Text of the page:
Physicists at the Vienna University of Technology have succeeded in creating correlated quantum twin atoms using ultracold Bose-Einstein condensates.
Quantum particles, even if at a distance from one another, can 'share' certain physical properties. In the past, they've been created only as pairs of photons.
"This does not mean that by manipulating one particle we can at the same time change the other, as if they were connected by an invisible thread," says Professor Jörg Schmiedmayer. "But still, we have to treat both particles as one single quantum system – and that opens the door to fascinating new experiments."
The scientists first created a Bose-Einstein condensate, a state of matter that occurs at extremely low temperatures, meaning the atoms are in the lowest possible energy state. Atoms can be manipulated with incredible precision, allowing single quanta of vibrational energy to be delivered to the atoms of the ultracold Bose-Einstein condensate.
When the atoms return to the lowest energy state, the condensate has to get rid of the surplus energy.
"Because of the sophisticated design of our atomchips, the Bose-Einstein condensate is left with only one single way to dispose of its energy: emitting pairs of atoms. All other possibilities are forbidden by quantum mechanics," says Robert Bücker.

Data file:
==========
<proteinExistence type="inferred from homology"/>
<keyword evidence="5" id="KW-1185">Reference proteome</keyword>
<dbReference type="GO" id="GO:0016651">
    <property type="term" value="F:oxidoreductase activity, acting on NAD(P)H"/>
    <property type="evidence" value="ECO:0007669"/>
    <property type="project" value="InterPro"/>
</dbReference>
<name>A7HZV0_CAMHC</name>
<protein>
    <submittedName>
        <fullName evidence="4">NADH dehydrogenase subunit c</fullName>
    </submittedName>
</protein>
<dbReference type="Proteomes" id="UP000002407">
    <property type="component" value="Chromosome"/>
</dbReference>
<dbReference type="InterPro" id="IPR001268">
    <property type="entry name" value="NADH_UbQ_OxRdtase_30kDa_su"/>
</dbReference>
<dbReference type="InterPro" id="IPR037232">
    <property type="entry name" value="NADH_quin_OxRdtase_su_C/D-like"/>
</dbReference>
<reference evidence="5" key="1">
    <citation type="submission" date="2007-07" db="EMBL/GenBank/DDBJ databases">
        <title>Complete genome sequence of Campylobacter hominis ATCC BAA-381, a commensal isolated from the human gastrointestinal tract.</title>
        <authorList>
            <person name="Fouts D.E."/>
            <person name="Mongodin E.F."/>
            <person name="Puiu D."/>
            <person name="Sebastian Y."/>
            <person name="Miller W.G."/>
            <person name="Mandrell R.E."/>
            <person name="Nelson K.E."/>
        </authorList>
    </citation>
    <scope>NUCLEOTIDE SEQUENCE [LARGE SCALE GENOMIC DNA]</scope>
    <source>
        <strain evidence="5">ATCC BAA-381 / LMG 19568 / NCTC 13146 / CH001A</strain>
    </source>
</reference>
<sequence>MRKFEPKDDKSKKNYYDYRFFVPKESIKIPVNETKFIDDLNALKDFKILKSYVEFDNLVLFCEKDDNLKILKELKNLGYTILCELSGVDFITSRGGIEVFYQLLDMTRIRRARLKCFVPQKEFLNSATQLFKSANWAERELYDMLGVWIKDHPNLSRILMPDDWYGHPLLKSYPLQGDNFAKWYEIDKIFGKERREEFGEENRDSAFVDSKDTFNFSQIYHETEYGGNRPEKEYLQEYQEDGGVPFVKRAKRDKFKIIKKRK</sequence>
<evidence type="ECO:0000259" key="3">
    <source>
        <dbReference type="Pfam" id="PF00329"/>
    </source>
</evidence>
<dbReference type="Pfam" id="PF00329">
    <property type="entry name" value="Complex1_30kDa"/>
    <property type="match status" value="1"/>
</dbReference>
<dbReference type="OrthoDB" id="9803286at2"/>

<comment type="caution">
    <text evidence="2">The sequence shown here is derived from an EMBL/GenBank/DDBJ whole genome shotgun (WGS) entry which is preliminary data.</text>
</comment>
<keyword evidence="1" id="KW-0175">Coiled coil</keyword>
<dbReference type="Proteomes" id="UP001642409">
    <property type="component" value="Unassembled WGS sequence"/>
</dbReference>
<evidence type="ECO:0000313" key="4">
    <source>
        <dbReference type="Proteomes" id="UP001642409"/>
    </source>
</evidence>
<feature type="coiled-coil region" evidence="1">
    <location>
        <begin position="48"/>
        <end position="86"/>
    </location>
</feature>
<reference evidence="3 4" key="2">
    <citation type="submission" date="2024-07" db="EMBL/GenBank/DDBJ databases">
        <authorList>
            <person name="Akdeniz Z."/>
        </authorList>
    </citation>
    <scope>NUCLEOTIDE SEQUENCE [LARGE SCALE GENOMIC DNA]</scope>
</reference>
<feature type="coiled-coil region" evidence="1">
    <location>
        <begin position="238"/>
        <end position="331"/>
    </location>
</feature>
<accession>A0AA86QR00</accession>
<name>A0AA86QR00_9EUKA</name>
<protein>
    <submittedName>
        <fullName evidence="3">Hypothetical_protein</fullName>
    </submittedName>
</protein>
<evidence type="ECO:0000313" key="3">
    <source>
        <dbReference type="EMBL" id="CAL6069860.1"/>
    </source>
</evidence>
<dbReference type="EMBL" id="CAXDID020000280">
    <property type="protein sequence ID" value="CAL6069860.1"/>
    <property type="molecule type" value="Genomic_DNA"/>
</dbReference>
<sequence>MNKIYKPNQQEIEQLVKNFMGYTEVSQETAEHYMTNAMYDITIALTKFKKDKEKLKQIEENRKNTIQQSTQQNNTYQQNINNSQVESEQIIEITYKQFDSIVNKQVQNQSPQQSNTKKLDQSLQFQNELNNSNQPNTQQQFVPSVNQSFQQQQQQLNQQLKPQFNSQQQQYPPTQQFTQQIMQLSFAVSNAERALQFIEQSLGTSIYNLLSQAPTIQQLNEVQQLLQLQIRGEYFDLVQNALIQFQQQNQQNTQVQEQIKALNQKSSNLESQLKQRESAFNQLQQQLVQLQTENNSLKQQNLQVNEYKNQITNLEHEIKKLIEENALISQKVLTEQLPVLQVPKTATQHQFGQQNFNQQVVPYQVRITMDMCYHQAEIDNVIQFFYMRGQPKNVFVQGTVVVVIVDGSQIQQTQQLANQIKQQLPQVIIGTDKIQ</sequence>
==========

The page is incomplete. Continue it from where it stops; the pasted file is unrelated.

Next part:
According to the law of momentum conservation, the two atoms move in exactly opposite directions. They are quantum mechanical copies of each other and only differ by their direction of motion, forming one common quantum object.
"We are going to use these atoms for exciting new experiments. A fascinating new field of research is opening up which new insights and possible applications will evolve from," says Schmiedmayer.
"This cannot yet be foreseen. It is conceivable that these correlated atom beams will lead to new quantum measurement methods, with a precision far beyond the scope of classical physics."